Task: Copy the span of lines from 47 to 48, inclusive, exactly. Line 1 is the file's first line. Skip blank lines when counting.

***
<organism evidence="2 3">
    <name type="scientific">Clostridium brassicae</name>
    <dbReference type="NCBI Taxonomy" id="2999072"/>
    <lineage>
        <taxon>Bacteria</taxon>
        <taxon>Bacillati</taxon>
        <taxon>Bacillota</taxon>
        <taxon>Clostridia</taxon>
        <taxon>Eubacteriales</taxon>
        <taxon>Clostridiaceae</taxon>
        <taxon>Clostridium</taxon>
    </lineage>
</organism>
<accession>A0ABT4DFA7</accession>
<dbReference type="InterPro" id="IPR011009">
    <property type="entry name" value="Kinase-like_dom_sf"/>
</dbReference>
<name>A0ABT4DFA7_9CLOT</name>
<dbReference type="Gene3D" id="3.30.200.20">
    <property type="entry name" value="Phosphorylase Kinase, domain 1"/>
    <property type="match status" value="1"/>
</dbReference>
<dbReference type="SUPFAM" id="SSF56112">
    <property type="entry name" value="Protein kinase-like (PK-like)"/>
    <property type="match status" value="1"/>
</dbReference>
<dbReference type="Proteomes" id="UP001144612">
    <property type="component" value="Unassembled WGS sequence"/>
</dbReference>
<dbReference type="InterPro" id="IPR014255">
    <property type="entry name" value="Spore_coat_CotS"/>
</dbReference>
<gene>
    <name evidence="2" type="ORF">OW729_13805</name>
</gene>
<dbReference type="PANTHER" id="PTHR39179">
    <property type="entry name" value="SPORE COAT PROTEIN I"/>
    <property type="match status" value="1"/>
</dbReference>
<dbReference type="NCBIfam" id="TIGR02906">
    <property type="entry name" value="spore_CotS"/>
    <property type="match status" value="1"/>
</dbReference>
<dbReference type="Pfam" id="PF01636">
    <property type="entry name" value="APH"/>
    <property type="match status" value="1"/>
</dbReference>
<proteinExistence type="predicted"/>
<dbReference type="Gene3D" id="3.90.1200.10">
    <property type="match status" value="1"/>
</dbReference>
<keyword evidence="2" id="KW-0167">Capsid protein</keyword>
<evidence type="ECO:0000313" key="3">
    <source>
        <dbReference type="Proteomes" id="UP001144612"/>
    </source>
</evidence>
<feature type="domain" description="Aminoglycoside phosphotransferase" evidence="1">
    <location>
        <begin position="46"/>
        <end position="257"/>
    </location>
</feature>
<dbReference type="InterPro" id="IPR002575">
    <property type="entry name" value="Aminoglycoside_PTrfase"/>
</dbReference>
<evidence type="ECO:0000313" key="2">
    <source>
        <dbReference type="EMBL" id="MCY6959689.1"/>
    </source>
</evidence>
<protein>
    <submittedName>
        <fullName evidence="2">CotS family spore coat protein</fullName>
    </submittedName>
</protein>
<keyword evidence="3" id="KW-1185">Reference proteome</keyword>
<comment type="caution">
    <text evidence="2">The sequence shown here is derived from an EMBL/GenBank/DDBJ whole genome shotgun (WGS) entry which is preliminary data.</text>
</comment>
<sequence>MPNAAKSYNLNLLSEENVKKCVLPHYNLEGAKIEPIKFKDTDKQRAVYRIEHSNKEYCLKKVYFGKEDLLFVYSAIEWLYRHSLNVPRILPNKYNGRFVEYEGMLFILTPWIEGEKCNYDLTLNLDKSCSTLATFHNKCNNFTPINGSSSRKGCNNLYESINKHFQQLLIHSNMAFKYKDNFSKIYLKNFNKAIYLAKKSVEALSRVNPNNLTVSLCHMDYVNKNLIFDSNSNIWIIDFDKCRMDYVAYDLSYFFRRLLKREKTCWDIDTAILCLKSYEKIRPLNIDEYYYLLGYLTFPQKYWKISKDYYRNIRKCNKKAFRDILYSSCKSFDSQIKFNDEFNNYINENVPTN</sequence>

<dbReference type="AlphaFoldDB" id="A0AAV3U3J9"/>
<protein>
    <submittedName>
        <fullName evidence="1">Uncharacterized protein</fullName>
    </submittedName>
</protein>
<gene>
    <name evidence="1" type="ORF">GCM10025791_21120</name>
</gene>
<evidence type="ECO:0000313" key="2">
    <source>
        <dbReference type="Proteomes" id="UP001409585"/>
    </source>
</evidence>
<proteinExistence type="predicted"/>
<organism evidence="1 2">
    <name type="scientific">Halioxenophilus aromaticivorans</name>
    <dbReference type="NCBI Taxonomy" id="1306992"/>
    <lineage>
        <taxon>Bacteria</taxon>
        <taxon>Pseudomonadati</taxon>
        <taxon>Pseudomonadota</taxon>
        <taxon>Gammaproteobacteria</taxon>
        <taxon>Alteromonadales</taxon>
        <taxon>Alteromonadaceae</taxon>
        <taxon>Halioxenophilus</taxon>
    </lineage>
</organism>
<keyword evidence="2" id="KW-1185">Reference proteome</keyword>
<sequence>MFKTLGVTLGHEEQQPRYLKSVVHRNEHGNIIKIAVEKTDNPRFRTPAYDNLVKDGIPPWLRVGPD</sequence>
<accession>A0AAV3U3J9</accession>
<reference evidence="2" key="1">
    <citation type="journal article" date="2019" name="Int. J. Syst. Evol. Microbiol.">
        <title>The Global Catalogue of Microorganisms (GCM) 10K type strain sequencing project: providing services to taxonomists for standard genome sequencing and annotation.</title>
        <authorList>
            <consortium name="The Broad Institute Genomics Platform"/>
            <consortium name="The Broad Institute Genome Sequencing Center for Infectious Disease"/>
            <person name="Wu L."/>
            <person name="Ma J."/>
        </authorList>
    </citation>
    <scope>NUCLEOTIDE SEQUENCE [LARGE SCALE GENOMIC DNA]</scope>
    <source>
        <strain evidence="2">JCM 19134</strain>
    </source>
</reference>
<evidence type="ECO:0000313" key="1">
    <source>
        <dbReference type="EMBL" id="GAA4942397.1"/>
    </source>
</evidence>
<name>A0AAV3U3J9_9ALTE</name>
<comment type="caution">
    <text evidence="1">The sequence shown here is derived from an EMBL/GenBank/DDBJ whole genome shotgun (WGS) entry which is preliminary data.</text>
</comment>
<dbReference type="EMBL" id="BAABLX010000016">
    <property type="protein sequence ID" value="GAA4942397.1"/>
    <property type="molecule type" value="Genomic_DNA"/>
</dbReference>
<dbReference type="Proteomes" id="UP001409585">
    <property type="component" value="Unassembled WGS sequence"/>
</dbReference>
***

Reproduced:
</dbReference>
<proteinExistence type="predicted"/>